Every time you think about life on earth, always think about the impact asteroids have had on it. Asteroids didn't just wipe off dinosaurs, off the earth, but also triggered an ice age that bought life to oceans.
Except, this astronomical event occurred long before the dinosaur event. A research paper published on Wednesday stated that a giant collision in the asteroid belt between Mars and Jupiter more than 400 million years was what triggered an ice age on earth and increased maritime biodiversity.
This event led to global cooling, which set in motion evolutionary changes that led to formations of invertebrates, which over years transformed into vertebrates that roamed the earth.
According to the study, a 150 km long asteroid crashed into a 20 km long space object, creating the largest breakup event in two billion years in our solar system. This reduced the solar radiation reaching the earth by two million light-years. Iron-rich meteoric dust came to earth and fertilised large parts of the ocean. This led to increased plankton productivity and decreased atmospheric carbon dioxide.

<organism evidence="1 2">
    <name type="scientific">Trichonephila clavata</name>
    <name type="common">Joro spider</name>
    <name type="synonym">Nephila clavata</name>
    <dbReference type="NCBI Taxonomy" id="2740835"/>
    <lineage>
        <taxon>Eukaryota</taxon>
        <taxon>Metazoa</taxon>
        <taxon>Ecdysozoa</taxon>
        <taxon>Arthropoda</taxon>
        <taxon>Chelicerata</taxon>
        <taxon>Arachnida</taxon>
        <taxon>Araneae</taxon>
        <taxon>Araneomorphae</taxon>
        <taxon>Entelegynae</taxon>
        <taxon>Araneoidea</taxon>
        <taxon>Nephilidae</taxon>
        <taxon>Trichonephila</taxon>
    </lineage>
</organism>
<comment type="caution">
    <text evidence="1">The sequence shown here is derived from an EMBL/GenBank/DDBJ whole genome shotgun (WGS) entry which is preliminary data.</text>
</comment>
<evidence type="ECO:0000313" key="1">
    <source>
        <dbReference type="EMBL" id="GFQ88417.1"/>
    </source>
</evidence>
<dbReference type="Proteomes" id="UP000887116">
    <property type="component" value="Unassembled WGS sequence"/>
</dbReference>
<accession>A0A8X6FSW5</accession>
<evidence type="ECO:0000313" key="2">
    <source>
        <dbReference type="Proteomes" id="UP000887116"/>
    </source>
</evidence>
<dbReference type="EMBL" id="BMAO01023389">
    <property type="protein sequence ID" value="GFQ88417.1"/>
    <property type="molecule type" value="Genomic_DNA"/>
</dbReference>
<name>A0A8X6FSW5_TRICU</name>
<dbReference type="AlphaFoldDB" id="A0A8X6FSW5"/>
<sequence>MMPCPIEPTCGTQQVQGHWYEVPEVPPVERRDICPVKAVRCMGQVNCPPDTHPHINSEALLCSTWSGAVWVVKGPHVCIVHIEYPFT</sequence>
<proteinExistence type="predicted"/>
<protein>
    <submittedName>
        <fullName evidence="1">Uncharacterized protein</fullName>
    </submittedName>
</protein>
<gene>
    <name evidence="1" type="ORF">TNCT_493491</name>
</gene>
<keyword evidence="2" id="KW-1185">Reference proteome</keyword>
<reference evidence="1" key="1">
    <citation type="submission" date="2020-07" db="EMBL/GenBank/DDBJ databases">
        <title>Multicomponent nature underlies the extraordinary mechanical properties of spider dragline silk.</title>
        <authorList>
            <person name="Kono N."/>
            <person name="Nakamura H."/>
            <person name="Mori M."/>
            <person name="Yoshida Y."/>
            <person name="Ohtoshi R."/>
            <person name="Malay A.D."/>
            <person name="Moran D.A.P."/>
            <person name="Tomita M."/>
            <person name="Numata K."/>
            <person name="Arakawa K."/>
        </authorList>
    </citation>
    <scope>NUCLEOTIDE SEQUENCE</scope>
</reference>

These events are not single-handedly responsible for the evolution of life on earth, but they are one of the major factors for life evolving the way it did on the planet.
This can now form the alternative history of the earth, that was not known before.
"In the last few decades, researchers have begun to understand that the evolution of life on Earth is dependent on astronomical events also. For the first time, scientists can now present another example of how an extraterrestrial event formed life on Earth," Birger Schmitz, a geology professor at Lund University in Sweden said in the published results of the Science Magazine on Wednesday.
He is the lead author of the paper titled "An extraterrestrial trigger for the mid-Ordovician ice age: Dust from the breakup of the L-chondrite parent body".
The researchers found traces of dust in sedimentary rocks formed at the time, which contained special helium isotopes and rare minerals. This lead to the evolution of horseshoe crab-like trilobites, clams, clam-like brachiopods and a group called gastropods that included snails and slugs.
This enabled marine life in the Ordovician period and slowly transformed life. It also changed earth's climate from tropical to semi-tropical with frozen poles and an equator diving climate zones.
Next time you have a dish of snails, thank the planetary bodies.